Traders follow the practice of "Flipping" because over the years, expert analysts and stock market researchers have observed that IPO returns on listing day tend to be higher than one-, two- or even three-year returns in most cases. This is specially the case for IPOs that come out at the end of a bull run.
This may make you believe that the best strategy is to offload all your IPO stock on the listing day itself. This strategy is especially attractive for traders who want to make quick profits on the listing day.
That said, listing gains are not guaranteed. That’s because sometimes the IPO is overvalued or the demand for a company’s stock is not as high as expected. Also, stock prices get closer to its actual value within a few days. Therefore, it is imperative to be careful if your sole purpose of investing in an IPO is to flip and make a quick buck.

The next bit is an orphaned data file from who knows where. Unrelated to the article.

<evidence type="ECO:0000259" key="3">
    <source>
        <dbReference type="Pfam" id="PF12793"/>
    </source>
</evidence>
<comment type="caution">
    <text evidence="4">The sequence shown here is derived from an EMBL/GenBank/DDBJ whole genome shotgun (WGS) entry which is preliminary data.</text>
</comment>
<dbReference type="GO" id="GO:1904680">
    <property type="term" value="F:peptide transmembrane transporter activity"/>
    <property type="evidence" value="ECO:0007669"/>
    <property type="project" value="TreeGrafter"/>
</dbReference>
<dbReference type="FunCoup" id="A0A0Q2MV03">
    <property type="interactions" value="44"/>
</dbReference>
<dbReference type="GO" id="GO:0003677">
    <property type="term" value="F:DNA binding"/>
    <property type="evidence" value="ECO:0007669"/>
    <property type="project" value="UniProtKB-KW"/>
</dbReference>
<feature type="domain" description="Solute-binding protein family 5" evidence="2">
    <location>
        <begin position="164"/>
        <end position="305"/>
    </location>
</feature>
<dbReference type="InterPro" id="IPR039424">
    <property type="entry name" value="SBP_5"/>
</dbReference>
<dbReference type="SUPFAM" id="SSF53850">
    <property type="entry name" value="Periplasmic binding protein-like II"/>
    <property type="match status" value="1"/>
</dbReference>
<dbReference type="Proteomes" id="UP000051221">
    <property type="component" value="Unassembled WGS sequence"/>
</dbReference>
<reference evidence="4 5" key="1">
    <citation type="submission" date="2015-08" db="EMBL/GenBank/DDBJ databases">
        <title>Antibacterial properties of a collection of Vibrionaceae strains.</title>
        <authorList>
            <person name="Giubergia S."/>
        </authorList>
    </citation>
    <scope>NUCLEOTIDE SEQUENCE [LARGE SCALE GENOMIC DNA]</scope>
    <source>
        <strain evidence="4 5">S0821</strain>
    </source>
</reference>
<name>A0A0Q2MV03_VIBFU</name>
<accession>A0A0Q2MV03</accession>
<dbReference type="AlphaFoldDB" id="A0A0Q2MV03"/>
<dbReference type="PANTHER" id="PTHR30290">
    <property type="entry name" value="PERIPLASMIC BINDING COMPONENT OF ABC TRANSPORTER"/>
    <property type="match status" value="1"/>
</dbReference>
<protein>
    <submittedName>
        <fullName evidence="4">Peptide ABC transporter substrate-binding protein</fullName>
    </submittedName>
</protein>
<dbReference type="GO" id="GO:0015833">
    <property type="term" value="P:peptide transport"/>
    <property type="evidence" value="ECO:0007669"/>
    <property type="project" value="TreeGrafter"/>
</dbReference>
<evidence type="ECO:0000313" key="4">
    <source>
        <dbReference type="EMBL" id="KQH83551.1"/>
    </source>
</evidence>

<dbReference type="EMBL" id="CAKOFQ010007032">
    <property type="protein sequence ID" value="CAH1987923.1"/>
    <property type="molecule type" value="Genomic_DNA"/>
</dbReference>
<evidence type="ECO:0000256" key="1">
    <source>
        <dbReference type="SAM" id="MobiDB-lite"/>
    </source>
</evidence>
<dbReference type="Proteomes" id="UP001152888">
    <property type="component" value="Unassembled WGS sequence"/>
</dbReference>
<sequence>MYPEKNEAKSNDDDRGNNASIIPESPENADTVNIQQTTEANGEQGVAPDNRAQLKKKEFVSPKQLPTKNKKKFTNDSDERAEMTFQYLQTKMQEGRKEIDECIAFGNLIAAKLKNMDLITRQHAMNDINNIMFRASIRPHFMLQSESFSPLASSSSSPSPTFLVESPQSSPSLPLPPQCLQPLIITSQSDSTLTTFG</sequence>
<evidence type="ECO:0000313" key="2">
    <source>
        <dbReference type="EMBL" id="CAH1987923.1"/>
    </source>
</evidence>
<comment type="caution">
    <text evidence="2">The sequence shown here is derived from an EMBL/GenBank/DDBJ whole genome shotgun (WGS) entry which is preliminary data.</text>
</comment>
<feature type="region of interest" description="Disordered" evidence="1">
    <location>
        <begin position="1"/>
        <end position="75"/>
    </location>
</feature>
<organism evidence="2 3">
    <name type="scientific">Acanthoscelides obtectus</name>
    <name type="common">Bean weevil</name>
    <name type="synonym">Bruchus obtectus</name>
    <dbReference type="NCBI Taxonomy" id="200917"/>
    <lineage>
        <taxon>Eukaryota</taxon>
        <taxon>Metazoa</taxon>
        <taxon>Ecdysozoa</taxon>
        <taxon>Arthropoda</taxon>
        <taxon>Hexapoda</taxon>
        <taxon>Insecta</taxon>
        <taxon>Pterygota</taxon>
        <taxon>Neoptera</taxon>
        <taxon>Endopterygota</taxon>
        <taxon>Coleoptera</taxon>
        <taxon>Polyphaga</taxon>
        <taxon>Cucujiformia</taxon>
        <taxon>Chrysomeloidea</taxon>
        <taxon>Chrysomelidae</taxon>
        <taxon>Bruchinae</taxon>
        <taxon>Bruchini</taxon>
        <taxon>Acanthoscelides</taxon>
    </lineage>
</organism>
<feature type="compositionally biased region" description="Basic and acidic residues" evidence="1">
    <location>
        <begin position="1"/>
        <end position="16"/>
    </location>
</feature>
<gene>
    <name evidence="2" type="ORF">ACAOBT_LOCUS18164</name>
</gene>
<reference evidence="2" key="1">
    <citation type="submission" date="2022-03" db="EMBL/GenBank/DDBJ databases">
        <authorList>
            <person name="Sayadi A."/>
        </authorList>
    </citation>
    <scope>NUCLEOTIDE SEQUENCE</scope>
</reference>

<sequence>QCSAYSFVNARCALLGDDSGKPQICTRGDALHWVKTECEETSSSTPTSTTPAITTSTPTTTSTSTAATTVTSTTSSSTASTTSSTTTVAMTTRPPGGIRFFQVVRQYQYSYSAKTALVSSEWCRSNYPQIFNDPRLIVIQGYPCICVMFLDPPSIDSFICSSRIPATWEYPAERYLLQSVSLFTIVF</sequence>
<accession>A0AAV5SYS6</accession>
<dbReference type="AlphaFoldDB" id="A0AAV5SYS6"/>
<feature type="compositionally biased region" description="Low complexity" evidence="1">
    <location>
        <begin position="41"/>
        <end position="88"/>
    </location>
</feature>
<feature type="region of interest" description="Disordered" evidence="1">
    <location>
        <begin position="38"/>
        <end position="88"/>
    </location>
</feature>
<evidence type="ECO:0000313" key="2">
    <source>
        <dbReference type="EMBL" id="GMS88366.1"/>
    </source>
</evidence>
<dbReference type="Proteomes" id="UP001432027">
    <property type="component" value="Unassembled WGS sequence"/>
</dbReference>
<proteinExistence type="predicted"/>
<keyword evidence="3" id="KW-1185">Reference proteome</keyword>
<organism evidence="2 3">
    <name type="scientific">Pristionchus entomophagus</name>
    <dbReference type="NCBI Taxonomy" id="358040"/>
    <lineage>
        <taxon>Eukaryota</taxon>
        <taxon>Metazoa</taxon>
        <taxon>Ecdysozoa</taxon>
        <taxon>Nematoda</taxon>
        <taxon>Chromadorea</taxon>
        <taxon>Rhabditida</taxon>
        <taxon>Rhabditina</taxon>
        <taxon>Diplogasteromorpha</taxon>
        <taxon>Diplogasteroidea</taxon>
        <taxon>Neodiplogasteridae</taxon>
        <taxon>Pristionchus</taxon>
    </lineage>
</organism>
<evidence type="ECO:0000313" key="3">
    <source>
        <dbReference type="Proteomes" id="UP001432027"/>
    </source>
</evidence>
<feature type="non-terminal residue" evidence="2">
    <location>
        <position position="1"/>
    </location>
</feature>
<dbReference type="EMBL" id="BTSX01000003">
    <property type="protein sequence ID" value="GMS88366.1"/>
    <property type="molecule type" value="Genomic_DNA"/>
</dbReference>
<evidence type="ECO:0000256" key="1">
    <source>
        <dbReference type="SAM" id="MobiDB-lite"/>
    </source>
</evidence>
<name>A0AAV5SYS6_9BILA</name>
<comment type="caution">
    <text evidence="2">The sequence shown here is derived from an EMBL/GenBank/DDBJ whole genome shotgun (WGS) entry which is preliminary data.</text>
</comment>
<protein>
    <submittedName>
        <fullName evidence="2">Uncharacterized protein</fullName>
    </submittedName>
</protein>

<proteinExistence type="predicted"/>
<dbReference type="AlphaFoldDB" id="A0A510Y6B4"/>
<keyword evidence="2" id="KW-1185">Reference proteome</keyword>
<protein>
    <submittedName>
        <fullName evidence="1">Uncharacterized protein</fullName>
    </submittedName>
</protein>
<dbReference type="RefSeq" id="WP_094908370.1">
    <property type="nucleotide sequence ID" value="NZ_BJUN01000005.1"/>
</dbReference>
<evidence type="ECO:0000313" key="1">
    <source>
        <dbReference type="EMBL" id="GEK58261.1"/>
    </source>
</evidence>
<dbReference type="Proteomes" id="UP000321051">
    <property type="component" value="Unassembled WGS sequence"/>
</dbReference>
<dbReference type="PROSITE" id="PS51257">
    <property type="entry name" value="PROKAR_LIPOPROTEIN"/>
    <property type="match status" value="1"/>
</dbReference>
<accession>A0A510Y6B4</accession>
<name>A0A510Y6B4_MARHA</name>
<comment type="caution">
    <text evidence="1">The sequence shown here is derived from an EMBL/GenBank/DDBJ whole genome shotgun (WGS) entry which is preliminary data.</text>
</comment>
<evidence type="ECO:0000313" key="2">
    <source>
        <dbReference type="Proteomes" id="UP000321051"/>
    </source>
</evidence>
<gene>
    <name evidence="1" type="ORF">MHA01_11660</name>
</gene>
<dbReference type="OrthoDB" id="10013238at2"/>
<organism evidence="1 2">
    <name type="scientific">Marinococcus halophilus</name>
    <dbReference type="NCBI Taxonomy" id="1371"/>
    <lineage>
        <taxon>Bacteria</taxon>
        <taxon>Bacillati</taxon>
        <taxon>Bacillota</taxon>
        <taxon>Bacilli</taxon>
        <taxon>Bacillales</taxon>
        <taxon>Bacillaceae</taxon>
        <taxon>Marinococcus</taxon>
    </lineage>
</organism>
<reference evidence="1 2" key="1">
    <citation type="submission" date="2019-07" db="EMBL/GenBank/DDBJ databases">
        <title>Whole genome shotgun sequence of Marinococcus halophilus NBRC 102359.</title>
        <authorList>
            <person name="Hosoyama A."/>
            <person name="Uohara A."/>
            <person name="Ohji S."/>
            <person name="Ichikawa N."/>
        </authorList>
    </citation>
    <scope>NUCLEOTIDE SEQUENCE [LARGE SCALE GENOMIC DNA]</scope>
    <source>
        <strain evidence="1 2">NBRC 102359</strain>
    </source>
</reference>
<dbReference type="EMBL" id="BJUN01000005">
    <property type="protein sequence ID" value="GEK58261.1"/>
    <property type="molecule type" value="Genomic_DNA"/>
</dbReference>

One must invest in shares only if the long-term prospects of the company look good.
But there are times when flipping all your shares could be the most profitable move. This is advisable when the stock gains 70%-80% in the pre-market session. It is best to exit with such a high return, as historically the IPO may not reach the same heights for a couple of years.
This strategy will protect you from any future losses as public scrutiny could pull the share price down in the early years.
Flipping is when you sell off your shares within a few days of the company making its market debut.
Although, it is always better to invest from a long-term perspective, there are certain situations which justifies people to follow a flip strategy.
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